Sustainability

3 Sustainability Trends That Are Good for Business, Too

Good-sense sustainability efforts can improve the bottom line.

By Inc.Arabia Staff
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BY MARIA HAGGERTY, CEO, DOTCOM DISTRIBUTION@MHAGGERTYCEO

Can businesses produce lucrative results while making decisions that are better for the environment? In a world where both companies and consumers are increasingly eco-conscious, sustainable strategies could meet consumer demand and benefit your bottom line.

Here are a few sustainable business practices that can improve the environment while driving value across multiple areas of your business:

Packaging sustainably

If you need a business-driven reason to transition to eco-friendly packaging, consider its role in the purchase decision, customer retention, and brand affinity. In Dotcom Distribution's 2022 e-commerce study, which focused on e-commerce preferences, experiences, expectations and behaviors of 1,150 online shoppers across the U.S., 69 percent cited eco-friendly packaging as a factor that makes them want to shop with a brand again.

Even when isolating only environmental factors, packaging rose to the top of the list of consumers' purchase motivations. Sixty-six percent of participants cited eco-friendly packaging as the environmental factor most likely to make them shop with a brand, outweighing fuel-efficient transportation methods (21 percent) and ethical sourcing (13 percent). Twenty-six percent said receiving an online order packaged with environmentally friendly materials makes them more likely to share photos or videos of products on social media, which can grow a brand's online presence and credibility.

Creating a sustainable packaging strategy is just as much about the materials you don't use as the ones you do. For example, when a company splits a single order into multiple shipments, it creates more plastic waste. By utilizing an omnichannel order management system (OMS), you're able to access insights that can inform you to make strategic decisions that could reduce plastic and other shipping material usage. Having visibility into the location and availability of all your inventory allows you to fulfill a single order at one location rather than splitting it into multiple shipments. The result? An opportunity to reduce material usage, costs, and carbon emissions.

Supporting circular economy

The idea behind the circular economy is to design products in a way that uses less raw materials and maximizes their reuse. An example would be designing an electrical device so that it's easier to repair. If you're thinking reusability is a path to lower purchase frequency, you're not wrong, but you're not looking at the whole picture.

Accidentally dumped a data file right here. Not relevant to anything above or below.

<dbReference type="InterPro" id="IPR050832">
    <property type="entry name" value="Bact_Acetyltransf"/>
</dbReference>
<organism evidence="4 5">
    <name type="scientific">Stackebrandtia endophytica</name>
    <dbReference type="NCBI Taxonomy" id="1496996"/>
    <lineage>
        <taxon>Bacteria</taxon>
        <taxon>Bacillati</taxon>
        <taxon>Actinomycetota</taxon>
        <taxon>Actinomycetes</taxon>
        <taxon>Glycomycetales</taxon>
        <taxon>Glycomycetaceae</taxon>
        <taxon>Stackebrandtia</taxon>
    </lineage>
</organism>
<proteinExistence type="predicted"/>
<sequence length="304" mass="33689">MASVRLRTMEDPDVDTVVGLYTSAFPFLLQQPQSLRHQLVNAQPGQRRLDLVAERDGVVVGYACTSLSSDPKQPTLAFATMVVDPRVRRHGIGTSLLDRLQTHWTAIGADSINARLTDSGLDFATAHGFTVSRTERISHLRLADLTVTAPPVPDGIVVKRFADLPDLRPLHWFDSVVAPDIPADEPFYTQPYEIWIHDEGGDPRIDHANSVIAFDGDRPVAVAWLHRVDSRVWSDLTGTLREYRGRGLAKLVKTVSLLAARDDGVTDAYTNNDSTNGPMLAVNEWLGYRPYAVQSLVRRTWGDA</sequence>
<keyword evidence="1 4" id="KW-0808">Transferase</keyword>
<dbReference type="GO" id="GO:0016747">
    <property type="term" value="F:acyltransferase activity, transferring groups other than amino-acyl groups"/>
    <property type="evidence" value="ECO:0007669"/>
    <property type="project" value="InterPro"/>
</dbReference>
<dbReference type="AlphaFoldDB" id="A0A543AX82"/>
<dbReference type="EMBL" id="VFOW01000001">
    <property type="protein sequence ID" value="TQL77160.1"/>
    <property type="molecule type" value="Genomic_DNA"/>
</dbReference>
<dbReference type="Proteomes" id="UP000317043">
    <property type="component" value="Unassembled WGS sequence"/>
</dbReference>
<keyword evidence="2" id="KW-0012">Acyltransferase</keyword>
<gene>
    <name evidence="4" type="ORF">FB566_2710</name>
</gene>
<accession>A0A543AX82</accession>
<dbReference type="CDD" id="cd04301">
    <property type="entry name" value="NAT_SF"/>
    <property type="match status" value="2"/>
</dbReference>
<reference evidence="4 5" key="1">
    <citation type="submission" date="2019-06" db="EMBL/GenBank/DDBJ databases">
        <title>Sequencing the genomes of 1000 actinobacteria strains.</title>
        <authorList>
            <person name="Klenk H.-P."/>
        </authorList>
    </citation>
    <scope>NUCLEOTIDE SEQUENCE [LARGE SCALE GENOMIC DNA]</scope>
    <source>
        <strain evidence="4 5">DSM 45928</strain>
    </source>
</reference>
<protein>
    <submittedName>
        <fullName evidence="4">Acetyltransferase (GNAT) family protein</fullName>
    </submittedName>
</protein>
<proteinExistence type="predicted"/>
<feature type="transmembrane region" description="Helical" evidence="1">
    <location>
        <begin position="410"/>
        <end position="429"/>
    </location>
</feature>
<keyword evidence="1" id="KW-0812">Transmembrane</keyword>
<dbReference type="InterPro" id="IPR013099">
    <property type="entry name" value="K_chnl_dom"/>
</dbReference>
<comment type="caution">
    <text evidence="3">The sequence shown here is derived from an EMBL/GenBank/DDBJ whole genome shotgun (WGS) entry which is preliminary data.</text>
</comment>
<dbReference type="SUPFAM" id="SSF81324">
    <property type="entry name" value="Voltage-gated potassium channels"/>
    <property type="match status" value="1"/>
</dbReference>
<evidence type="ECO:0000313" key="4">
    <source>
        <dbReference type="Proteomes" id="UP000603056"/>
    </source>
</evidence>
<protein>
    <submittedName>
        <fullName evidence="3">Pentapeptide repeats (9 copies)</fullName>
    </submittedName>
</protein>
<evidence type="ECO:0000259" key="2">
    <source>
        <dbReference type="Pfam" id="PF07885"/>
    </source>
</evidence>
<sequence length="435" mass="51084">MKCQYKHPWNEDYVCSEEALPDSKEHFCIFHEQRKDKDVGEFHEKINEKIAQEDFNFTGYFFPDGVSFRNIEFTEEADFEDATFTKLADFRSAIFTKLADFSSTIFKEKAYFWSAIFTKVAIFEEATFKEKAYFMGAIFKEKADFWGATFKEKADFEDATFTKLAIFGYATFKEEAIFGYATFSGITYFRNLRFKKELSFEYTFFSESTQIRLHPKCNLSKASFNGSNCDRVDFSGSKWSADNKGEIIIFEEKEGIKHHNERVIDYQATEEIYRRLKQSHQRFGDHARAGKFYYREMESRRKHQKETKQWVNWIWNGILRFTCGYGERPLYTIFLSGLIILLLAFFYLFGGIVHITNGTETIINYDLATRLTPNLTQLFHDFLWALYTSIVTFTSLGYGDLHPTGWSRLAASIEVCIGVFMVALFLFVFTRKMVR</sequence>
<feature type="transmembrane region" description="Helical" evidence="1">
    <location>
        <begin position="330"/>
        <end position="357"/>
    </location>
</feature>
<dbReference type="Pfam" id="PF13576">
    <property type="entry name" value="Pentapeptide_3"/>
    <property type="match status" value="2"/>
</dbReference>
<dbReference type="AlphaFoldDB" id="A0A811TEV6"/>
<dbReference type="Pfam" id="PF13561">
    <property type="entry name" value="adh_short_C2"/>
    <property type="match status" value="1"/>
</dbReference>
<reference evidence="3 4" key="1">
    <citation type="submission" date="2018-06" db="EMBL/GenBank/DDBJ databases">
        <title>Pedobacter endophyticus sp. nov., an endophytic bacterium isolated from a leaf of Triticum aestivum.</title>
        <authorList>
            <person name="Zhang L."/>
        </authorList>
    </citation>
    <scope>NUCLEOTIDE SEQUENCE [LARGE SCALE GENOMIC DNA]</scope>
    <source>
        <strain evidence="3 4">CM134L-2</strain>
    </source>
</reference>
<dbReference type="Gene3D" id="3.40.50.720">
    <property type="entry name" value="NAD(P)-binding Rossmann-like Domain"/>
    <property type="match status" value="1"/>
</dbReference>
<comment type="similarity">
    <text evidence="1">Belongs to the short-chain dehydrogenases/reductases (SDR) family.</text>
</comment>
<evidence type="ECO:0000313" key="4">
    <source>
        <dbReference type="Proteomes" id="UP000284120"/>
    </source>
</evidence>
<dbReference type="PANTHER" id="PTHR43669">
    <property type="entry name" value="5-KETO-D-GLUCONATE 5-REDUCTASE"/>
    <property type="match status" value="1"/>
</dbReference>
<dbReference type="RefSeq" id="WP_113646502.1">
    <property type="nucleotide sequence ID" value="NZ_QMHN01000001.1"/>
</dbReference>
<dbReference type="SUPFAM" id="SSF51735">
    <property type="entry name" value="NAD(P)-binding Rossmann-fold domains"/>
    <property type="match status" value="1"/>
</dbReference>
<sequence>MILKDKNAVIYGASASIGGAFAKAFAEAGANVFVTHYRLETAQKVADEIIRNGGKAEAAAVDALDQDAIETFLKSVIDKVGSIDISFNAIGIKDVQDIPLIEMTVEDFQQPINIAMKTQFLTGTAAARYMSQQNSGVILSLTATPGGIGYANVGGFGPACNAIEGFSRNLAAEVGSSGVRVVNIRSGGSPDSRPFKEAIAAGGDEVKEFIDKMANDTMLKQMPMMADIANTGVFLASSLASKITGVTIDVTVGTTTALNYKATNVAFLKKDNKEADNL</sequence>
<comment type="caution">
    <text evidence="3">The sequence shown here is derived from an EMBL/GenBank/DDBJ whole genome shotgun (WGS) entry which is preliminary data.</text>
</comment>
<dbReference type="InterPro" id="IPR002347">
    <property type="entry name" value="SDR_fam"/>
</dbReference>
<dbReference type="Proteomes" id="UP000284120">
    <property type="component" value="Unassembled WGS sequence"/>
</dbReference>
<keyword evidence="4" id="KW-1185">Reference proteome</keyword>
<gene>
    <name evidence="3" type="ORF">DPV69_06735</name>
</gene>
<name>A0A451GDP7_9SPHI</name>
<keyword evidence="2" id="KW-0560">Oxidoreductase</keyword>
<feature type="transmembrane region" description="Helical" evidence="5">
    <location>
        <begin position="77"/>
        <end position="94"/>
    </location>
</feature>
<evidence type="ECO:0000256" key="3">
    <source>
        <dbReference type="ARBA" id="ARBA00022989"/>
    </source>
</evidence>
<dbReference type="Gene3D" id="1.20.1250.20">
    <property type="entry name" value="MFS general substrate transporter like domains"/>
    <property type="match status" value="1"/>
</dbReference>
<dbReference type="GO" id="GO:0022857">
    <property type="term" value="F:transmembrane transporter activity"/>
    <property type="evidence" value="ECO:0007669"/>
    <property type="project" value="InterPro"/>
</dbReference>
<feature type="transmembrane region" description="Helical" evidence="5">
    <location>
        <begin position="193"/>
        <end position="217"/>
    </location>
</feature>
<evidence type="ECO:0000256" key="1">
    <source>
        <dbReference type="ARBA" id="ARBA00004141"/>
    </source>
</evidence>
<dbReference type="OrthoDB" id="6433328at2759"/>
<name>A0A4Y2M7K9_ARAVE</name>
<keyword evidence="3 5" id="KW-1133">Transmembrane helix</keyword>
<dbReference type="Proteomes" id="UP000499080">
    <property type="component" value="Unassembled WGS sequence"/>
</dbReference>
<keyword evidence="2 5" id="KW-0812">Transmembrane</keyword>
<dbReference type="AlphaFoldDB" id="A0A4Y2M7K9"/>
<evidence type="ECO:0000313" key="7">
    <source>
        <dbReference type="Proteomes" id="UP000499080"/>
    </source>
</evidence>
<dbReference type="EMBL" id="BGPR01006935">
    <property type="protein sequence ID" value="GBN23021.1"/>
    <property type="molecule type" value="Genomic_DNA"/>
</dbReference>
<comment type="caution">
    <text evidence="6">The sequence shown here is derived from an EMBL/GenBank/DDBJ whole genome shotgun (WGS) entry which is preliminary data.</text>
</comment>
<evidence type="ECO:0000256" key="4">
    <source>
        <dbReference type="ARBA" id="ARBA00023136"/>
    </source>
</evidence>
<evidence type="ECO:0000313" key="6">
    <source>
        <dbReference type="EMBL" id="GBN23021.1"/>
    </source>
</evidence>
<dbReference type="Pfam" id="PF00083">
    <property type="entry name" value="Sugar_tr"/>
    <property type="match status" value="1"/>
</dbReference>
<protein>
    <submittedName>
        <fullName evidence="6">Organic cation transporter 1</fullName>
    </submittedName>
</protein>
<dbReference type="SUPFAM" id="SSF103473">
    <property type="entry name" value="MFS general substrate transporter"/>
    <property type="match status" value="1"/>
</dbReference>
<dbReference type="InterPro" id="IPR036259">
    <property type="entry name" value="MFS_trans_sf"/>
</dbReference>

With advances in technology and innovation, creating profitable products with less waste has been made more possible than ever. Conscious, forward-thinking companies are proactively reducing waste by factoring circularity into product design, manufacturing, and logistics processes rather than responding to it as if it were a problem.

Circular packaging solutions may create a lower environmental impact than traditional packaging, help businesses save money, and become more efficient. Many consumers are looking for ways to reduce their own environmental footprint and, in turn, are inclined to support businesses with models that enable them to do this--even if it costs a little more.

Reducing returns

Shipping product from warehouse to customer generates transportation emissions, so adding another shipment into the mix due to a return--and perhaps another if that returned item is then replaced--expands your carbon footprint. Attempting to minimize product returns has intrinsic benefits, as the fewer items returned generates savings through reduced inputs, but it's also better for the planet because fewer returns yield less transport.

Tried-and-true ways to reduce your return rate include making sure all product information--from descriptions to photos to multichannel availability--is accurate and updated in real time. If you're looking to take it a step further, consider returnless refunds. At first glance, providing a customer with a full refund while allowing them to keep the item they want to return might seem like a loss, but depending on the item's value and the circumstances of the return, the opposite can be true.

Considering the costs associated with return shipping, labor for restocking, refurbishment, or destruction, the amount of money usurped by a single return could easily end surpass the product's worth. And if sustainability is part of your strategy, the prevention of unnecessary transport could help reduce your company's environmental footprint.

Consumers are demanding that companies take responsibility for their role in helping our planet. By exploring emerging innovations throughout the supply chain, from product sourcing to packaging materials to transportation, your business can meet that rising demand while increasing profits.

Photo credit: Getty Images

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